NASA takes aim at the moon again. This is an ambition that NASA has never hidden.In addition, the program Artemis Its main goal is to send astronauts back there by 2025 as evidenced. We can even say that since NASA recently announced the selection of two very interesting projects within the framework of its program, things are now starting to become clearer.
these are tasks Moon-VISE (Lunar Vulkan Imaging and Spectroscopy Probe) and Leia (Lunar probe instruments for space biology applications).Two tasks will be CLPS (Commercial Lunar Payload Services), an equipment transport program aimed at preparing the ground for the next Artemis mission.
The data provided by both missions will ultimately make it possible to learn more about the Moon and the conditions astronauts will have to face there.
These two tasks will provide us with important insights
According to information shared via a NASA blog, Lunar-VISE aims to research mount Groot EthanFor information, these are geological formations that have long been a mystery to experts. The study will last 10 Earth days, the equivalent of one lunar day. This will be the first time, and for this, five devices will complete the task.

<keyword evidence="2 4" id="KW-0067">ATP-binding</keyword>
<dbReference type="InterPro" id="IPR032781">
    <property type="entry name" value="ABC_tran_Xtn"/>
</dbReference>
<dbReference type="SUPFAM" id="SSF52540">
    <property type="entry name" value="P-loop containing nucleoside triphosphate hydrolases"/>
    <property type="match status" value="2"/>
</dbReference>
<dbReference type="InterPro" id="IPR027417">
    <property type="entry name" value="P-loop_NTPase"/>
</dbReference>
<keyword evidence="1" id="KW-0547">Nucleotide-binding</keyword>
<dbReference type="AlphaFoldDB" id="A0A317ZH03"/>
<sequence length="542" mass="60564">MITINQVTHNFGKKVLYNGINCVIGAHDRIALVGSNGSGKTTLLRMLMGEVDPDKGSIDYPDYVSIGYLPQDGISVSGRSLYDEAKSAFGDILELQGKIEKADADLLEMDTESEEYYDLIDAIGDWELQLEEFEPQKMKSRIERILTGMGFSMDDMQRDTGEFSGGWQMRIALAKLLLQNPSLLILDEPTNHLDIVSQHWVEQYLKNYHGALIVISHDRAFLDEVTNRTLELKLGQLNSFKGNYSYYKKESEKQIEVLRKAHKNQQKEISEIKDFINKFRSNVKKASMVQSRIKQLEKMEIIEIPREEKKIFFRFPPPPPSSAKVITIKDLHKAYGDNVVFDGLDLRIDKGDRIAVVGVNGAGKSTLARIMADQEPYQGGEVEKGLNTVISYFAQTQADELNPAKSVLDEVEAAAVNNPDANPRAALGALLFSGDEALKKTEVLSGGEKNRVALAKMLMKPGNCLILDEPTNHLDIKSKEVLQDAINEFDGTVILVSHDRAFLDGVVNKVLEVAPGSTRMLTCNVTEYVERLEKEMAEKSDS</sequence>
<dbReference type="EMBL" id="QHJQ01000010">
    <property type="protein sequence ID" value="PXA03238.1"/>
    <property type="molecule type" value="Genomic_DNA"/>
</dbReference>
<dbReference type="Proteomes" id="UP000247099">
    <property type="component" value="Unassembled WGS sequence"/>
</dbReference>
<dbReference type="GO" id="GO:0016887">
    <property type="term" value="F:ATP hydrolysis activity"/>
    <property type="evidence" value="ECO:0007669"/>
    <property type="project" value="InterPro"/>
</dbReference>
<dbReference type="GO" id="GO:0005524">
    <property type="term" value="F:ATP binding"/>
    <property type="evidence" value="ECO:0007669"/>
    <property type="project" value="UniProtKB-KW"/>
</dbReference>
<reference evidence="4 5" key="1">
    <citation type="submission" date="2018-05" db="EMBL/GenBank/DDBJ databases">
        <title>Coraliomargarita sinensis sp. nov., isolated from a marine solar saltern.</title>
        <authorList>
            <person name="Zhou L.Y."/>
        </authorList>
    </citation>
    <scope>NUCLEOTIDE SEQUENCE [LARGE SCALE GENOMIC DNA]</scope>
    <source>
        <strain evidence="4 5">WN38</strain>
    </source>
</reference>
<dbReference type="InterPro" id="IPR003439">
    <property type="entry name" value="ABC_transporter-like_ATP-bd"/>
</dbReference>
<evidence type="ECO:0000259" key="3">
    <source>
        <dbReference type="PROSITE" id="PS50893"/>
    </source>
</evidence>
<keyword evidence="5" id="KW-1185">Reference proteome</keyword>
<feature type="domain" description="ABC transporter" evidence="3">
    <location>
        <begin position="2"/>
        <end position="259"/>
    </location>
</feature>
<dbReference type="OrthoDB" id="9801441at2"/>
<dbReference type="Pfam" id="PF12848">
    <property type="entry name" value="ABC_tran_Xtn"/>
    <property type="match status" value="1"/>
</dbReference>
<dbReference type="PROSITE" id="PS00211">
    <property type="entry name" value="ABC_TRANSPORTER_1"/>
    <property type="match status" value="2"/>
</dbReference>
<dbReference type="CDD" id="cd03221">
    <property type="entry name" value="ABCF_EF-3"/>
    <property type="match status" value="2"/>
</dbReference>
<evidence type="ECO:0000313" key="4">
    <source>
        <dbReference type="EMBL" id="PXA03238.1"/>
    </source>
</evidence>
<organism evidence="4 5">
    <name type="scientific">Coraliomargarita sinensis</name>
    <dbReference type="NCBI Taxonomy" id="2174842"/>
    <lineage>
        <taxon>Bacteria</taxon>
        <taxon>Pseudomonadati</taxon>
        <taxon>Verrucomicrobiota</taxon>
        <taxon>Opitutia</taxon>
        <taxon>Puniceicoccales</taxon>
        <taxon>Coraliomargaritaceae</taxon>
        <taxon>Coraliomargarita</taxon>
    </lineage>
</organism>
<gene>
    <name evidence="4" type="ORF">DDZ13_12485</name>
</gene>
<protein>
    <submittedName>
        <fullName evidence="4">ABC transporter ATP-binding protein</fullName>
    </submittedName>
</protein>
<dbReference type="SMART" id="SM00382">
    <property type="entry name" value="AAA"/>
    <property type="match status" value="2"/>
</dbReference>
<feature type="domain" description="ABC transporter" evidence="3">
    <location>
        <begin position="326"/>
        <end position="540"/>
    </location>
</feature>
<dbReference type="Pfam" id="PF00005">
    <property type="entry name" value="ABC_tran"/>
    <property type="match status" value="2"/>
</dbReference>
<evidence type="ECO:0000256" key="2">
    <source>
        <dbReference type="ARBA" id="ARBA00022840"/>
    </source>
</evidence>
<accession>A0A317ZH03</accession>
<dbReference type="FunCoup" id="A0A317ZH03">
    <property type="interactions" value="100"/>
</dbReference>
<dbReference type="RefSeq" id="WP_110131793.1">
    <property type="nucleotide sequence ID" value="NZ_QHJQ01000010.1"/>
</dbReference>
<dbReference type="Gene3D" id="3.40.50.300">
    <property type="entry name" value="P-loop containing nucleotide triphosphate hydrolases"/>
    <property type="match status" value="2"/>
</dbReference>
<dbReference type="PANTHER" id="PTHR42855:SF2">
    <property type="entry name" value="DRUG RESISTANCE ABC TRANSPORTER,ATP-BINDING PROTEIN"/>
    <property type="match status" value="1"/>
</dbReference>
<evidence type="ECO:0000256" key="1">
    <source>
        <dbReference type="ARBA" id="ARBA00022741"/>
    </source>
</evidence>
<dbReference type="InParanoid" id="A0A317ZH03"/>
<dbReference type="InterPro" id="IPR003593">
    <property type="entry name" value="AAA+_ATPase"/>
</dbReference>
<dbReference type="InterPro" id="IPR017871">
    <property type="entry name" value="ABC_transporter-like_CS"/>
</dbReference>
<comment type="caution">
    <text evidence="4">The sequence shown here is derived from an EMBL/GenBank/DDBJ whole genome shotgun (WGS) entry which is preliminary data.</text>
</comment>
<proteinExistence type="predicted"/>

As for Lunar-VISE, this project may provide us with the opportunity to finally elucidate the mystery of the formation of Gruithuisen’s dome. In fact, on the Moon, there are neither oceans nor tectonic plates. On Earth, Essential for creating such reliefs. So, analyze lunar regolith And the domes themselves, the researchers hope to find answers to the question of their origin.
Also read: NASA plans to send first African-American astronaut to moon as part of Project Artemis
For its part, the LEIA mission will include research Low Gravity and Radioactive Radiation on YeastThis Saccharomyces cerevisiae. It is a microorganism that exists in the human body in a symbiotic form, so it is very interesting from a biological point of view.
Understanding more about the effects of lunar environmental conditions on this yeast will be critical for the survival of astronauts on future long-term human missions to the moon, particularly in terms of DNA and cell biology.